HEARING TIPS

Are You Taking This Medicine? Be Warned – it May Lead to Loss of Hearing

Medications that cause hearing loss and other side effects.

Your ears can be damaged by a remarkably common number of medications. From tinnitus medicines that stop your ears from ringing to drugs that could lead to hearing loss, discover which of them has an effect on your ears.

Medicines Can Influence Your Hearing

Prescription drugs are a nearly $500 billion market and the United States accounts for almost half of that usage. Are you buying medications over-the-counter? Or are you using ones which your doctor prescribes? All medications carry risk, and even though risks and side effects might be noted in the paperwork, people usually don’t think they’ll be affected. So it’s important to point out that some medications raise the chance of hearing loss. But on the plus side, some medications, such as tinnitus medications, can actually help your hearing. But which of these will be a problem for your hearing? And what to do if a doctor prescribes medications that cause loss of hearing? A little knowledge on the subject can go a long way.

1. Over-the-Counter Pain Relievers That Damage Your Hearing

The fact that such an everyday thing could cause loss of hearing. Researchers examined the kind of painkillers, frequency and duration in addition to hearing loss frequency. There are several studies of both women and men that highlight this link. A collaborative study among Harvard, Brigham Young and Women’s Hospital revealed something alarming. Over-the-counter painkillers, if used on a regular basis, will harm hearing. Regular use is defined as 2 or more times a week. Individuals who suffer from chronic pain commonly take these kinds of medicines at least this often. Temporary hearing loss can result from taking too much aspirin at once and over time can become permanent. Naproxen, ibuprofen and acetaminophen are the biggest offenders. But you might be surprised to find the one with the strongest link. The drug commonly known as acetaminophen was the culprit. For men under the age of 50 there’s almost double the risk of hearing loss if they were treating chronic pain with this drug. Just for the record, prescription painkillers are just as bad. Loss of hearing might be caused by the following:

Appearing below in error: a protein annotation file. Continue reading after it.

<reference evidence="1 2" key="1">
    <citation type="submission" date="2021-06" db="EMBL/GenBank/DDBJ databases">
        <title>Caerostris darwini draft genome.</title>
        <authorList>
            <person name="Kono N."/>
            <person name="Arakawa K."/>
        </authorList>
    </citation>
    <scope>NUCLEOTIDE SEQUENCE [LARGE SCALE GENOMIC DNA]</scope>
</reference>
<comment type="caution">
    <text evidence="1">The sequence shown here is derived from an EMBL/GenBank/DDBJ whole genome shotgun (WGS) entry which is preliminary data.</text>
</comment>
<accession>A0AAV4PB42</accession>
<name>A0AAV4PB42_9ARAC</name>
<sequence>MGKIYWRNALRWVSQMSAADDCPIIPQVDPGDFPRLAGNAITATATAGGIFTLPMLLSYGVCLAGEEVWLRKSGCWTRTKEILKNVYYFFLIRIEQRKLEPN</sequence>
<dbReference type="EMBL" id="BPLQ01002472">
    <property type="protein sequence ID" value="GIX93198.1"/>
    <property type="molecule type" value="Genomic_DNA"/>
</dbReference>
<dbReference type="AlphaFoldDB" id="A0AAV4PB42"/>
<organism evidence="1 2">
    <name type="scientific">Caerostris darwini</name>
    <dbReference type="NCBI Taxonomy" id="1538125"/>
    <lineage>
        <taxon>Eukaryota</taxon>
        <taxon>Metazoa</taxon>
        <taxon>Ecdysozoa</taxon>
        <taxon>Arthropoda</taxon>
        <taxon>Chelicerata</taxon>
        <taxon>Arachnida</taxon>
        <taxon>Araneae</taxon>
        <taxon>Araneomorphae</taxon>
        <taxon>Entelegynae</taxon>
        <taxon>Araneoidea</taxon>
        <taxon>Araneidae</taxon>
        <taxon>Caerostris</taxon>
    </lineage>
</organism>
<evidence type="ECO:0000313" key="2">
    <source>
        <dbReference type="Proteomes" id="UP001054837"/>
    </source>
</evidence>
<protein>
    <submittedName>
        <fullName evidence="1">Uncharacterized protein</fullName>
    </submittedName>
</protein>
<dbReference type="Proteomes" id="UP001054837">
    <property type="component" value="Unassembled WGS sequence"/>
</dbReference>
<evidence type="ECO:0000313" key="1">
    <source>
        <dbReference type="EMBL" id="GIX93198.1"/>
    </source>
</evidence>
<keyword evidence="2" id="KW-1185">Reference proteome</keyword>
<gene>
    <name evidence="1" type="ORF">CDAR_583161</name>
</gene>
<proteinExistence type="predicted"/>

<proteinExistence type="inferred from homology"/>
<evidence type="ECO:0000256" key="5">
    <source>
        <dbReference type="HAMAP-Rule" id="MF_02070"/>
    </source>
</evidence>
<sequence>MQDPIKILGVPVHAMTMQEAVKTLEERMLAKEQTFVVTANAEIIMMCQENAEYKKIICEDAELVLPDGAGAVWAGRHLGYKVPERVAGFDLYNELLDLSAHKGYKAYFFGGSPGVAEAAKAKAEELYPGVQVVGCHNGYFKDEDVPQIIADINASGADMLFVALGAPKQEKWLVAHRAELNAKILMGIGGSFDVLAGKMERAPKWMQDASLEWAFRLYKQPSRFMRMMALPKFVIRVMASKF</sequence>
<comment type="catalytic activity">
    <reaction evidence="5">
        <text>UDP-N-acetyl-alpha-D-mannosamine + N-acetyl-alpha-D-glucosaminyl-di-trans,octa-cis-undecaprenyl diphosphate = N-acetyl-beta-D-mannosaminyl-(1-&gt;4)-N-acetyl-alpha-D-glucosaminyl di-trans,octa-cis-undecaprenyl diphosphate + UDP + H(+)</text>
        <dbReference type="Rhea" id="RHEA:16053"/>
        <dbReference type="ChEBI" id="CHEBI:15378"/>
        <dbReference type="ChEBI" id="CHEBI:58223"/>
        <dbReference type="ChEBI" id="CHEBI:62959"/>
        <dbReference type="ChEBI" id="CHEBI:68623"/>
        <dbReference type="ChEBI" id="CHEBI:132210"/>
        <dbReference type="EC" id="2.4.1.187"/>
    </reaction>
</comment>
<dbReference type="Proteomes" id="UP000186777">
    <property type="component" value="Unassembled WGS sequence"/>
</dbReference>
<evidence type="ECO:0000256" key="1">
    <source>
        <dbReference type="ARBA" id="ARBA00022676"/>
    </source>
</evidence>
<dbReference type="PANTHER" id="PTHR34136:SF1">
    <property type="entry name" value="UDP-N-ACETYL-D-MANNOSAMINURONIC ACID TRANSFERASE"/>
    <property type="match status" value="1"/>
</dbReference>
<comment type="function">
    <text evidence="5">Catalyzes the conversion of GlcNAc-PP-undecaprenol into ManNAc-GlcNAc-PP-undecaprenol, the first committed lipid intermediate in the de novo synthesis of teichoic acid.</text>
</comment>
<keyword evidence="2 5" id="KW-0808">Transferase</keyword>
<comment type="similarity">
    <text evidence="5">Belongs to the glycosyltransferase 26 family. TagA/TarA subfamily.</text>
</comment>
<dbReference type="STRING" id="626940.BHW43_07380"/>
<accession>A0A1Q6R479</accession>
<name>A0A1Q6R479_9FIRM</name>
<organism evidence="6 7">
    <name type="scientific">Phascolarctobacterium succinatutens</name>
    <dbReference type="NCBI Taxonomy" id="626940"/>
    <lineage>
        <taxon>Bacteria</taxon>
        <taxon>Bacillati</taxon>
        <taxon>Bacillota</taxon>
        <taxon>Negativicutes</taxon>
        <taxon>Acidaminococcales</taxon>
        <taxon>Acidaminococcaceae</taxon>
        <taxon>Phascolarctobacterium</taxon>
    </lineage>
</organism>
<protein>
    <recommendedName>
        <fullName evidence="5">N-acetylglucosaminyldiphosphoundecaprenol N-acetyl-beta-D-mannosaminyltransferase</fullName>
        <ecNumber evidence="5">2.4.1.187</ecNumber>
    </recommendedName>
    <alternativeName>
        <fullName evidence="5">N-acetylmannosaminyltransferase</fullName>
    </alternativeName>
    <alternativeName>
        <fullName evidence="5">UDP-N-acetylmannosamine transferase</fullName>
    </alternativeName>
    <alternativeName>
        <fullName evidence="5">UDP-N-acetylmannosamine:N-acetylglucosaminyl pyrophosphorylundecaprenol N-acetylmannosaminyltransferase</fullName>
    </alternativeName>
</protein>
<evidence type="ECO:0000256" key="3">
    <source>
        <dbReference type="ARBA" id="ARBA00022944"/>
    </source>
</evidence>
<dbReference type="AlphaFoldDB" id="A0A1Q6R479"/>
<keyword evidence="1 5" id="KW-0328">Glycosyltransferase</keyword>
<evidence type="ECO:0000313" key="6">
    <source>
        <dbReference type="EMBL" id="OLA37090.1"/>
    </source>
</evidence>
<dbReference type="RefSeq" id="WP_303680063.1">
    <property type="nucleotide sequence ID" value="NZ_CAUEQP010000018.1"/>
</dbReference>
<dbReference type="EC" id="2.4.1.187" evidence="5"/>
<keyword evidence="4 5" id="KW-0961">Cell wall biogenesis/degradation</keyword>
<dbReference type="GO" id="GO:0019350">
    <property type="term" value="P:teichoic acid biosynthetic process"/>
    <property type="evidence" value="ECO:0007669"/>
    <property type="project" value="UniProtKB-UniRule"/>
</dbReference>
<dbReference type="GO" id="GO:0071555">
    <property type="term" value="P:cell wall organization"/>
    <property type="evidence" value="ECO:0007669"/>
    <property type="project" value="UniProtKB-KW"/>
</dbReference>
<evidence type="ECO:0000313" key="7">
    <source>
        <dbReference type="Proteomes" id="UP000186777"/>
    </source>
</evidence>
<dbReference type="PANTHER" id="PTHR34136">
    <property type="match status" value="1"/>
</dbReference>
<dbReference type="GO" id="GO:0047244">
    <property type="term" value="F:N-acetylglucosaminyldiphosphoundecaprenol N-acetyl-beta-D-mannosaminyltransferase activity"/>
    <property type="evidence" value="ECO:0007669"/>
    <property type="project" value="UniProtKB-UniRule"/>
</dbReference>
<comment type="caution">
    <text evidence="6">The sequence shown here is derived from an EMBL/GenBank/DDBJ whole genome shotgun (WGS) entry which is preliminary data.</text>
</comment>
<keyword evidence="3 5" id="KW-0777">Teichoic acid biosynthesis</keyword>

• Fentinol
  • Methadone
  • Oxycodone

The specific cause of the loss of hearing is uncertain. These drugs might decrease blood flow to your sensitive inner ear, which over time would kill nerves that detect sound. That’s why prolonged use of these medications may result in permanent loss of hearing.

2. Some Antibiotics Are Ototoxic

Most antibiotics are probably relatively safe when taken as directed and you don’t have an allergic reaction to it. But certain forms of antibiotic could increase the risk of hearing loss: Aminoglycoside. Studies are in the preliminary phases so we haven’t had solid facts on human studies as of yet. But there have been some people who seem to have developed hearing loss after using them. It’s persuading enough to recognize the results of the animal tests. There might be something to be worried about as indicated by the medical community. Every time mice are fed these antibiotics, they ultimately lose their hearing. Aminoglycoside antibiotics are generally used to treat:

  • Tuberculosis (TB)
  • Certain other respiratory diseases
  • Cystic fibrosis
  • Bacterial meningitis